first_imgThe CIPD recently published its Thinking Performer vision,which outlines its strategic view of what future members should aim for. HRconsultant Fiona Brady sees how she and her team measure up to the criteria1. Personal drive and effectiveness: the existence of a positive, ‘can-do’mentality, anxious to find ways around obstacles and willing to exploit all ofthe available resources in order to accomplish objectives.”This is often what enables some to move on or get the job offer.” 2. People management and leadership: the motivation of others (whethersubordinates, colleagues, seniors or project team members) towards theachievement of shared goals not only through the application of formalauthority but also by personal role-modelling, a collaborative approach, theestablishment of professional credibility, and the creation of reciprocaltrust. “I would like to think as a consultant I score quite highly on thisone.” 3. Business understanding: adoption of a corporate (not merely functional)perspective, including awareness of financial issues and accountabilities ofbusiness processes and operations, of ‘customer’ priorities, and of thenecessity for cost/benefit calculations when contemplating continuousimprovement or transformational change. We all need to translate business needs and apply solutions.” 4. Professional and ethical behaviour: possession of the professional skillsand technical capabilities, specialist subject (especially legal) knowledge andthe integrity in decision-making and operational activity that are required foreffective achievement in the personnel and development arena. “Being Chartered helps identify those who have gone through the painbarrier and seek continual development.” 5. Added-value result achievement: a desire not to concentrate solely ontasks, but rather to select meaningful account-abilities – to achieve goalsthat deliver added value outcomes for the organisation, but simultaneously tocomply with relevant legal and ethical obligations. “Great to see that the CIPD has come of age in reflecting how individualscan make a difference.” 6. Continuing learning: commitment to continuing improvement and change bythe application of self-managed learning techniques, supplemented where appropriateby deliberate, planned exposure to external learning sources (mentoring,coaching etc). “I believe we need to be doing more on our own development than justticking the boxes.” 7. Analytical and intuitive/creative thinking: application of a systematicapproach to situational analysis, development of convincing, business-focusedaction plans and, where appropriate, the deployment of creative thinking togenerate innovative solutions and proactively seize opportunities. “Perhaps more needs to done on measuring innovation and the ability tosell solutions.” 8. ‘Customer’ focus: concern for the perceptions of personnel anddevelopment’s customers, including (principally) the central directorate of theorganisations, a willingness to solicit and act upon customer feedback as oneof the foundations for performance improvement. “There is likely to be more transparency and 360-degree feedback sought tomeasure the value of HR and that of the individual.” 9. Strategic thinking: the capacity to create an achievable vision for thefuture, to foresee longer-term developments, to envisage options (and theirprobable consequences) to select sound courses of action to rise above theday-to-day detail, to challenge the status quo. “It is not always seen to be politically correct to have your say, andsometimes you can feel vulnerable challenging direction.” 10. Communication, persuasion and interpersonal skills: the ability totransmit information to others, especially in written (report) form, bothpersuasively and cogently, display listening, comprehension and understandingskills, plus sensitivity to the emotional, attitudinal and political aspects ofcorporate life. “This is where you know the CIPD has completed its research to understandthe ‘blue print’ of the ‘thinking performer’.” Summary “Surely it is not enough to give a blue print model of the thinkingperformer. We need to redesign our recruitment, training and management styleto not only recognise these talents, but to nurture them and make sure they getthrough to business improvement. “Perhaps we shall see these competencies reflected in what thecompetency roadmaps from the CIPD reflected, not only in current study, butalso in measuring ability of Chartered members?” Fiona Brady, is an HR consultant at HRHR Personnel Services Ltd Comments are closed. How do you measure up?On 20 Jan 2004 in Personnel Today Previous Article Next Article Related posts:No related photos.last_img read more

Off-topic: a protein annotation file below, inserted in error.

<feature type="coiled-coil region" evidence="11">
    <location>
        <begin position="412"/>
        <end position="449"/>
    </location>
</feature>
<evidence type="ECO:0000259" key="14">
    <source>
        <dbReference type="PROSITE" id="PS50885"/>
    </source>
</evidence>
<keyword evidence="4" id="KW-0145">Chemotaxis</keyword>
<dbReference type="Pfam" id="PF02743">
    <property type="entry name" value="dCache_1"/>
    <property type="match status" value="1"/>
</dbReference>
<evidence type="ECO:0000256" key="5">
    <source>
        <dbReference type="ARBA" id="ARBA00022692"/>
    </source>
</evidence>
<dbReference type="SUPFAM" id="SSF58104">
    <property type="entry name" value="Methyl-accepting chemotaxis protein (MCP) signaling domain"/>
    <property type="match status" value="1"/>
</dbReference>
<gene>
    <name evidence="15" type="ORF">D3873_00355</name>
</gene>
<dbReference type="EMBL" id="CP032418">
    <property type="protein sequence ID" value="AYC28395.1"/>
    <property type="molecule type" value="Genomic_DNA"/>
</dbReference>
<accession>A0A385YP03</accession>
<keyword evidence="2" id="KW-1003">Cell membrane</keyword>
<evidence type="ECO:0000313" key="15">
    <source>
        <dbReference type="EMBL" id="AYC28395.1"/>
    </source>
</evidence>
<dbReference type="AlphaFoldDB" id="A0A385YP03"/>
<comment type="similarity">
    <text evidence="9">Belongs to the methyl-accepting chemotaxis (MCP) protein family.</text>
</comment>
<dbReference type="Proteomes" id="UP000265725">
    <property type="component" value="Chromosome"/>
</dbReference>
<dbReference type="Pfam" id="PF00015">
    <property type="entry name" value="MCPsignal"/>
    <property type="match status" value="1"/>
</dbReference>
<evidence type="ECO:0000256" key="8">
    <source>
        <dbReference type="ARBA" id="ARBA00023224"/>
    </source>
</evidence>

Shocked but unawed by UK waste warriors